. Learning (1:13-18)


        II. Pleasure (Wine and mirth) (2:1-3)


        III. Great accomplishments ("A legacy of achievement") (2:4-17)


        IV. Hard work and financial reward ("A successful career") (2:18-23, 4:4-12,  6:7-8)


        V. Popularity and Fame (4:13-16)


        VI. Wealth (5:8-6:2)


        VII. Family (6:3-6)


        VIII. Anticipation of the Future ("A dreamer") (6:9-12)


        The second half of the book begins giving answers. After exhausting all the  available avenues of pleasure or fulfillment available on this earth, Solomon  begins the second half of the book by explaining such things on the earth as  can bring some peace into life. While not ends in themselves, and while  not the ultimate goal or purpose of existence, his advice throughout most of the  rest of the book is practical and true, and tends to help greatly in leading a  contented life.

        1. Wisdom and folly contrasted in a variety of ways (7:1-14)  
        2. Moderation in all things (7:15-18)  
        3. Don't set yourself up to resist authority (8:1-9)  
        4. Accept that there are things we will not understand or know (8:10-17)  
        5. All men come to the same end (death) (9:1-6)  
        6. Enjoy the good things in life. Live it to its fullest. (9:7-12)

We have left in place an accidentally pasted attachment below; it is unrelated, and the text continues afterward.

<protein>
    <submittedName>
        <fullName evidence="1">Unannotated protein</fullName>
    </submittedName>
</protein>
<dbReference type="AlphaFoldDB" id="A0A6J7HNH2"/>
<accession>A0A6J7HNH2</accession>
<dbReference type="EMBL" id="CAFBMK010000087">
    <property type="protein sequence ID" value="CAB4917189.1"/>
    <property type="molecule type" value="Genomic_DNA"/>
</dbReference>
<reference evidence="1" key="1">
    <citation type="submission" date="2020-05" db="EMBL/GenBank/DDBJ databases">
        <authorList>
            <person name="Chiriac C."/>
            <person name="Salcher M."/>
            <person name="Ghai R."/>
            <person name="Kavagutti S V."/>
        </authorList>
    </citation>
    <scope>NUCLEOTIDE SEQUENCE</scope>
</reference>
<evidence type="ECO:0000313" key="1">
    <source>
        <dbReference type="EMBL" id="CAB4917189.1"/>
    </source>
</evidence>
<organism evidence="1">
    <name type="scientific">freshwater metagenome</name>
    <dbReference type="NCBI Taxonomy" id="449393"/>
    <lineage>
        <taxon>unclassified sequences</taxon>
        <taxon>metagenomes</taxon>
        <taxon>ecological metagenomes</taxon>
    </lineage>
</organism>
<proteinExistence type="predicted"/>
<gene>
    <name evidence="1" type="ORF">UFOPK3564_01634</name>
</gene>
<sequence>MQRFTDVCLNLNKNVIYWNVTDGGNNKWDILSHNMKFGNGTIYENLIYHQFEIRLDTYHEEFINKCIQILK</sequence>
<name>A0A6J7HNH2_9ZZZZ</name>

7. Seek wisdom for its own sake, not for glory. (9:13-18)  
        8. Be liberal in business (11:1-6)  
        9. Enjoy your youth while you are young (11:7-10)  
        10. Don't waste opportunities to serve God (12:1-8)
    • So what's depressing? Only if you wanted deeply to find fulfillment in  physical things should this conclusion make you sad. In fact, we should actually  feel relieved when we read Ecclesiastes. It should be a joyful thing to us. If  happiness could only be found in completely indulging all of our heart's desires  on this earth, how many of us could ever hope to be truly happy? Which of us can  do what Solomon was able to, and indulge every one of his whims?

    • The fundamental principle is that religious feeling, the sense of absolute  dependence on God as communicated by Jesus  through the church, and not the creeds or the letter of Scripture or the  rationalistic understanding, is the source and law of dogmatic theology. The  work is therefore simply a description of the facts of religious feeling, or of  the inner life of the soul in its relations to God, and these inward facts are  looked at in the various stages of their development and presented in their  systematic connection. The aim of the work was to reform Protestant theology by  means of the fundamental ideas of the Reden, to put an end to the unreason and  superficiality of both supernaturalism and rationalism, and to deliver religion and theology from a relation of dependence on perpetually  changing systems of philosophy.
    • 19. Dogmatic Theology is the science which systematizes the doctrine prevalent  in a Christian Church at a given time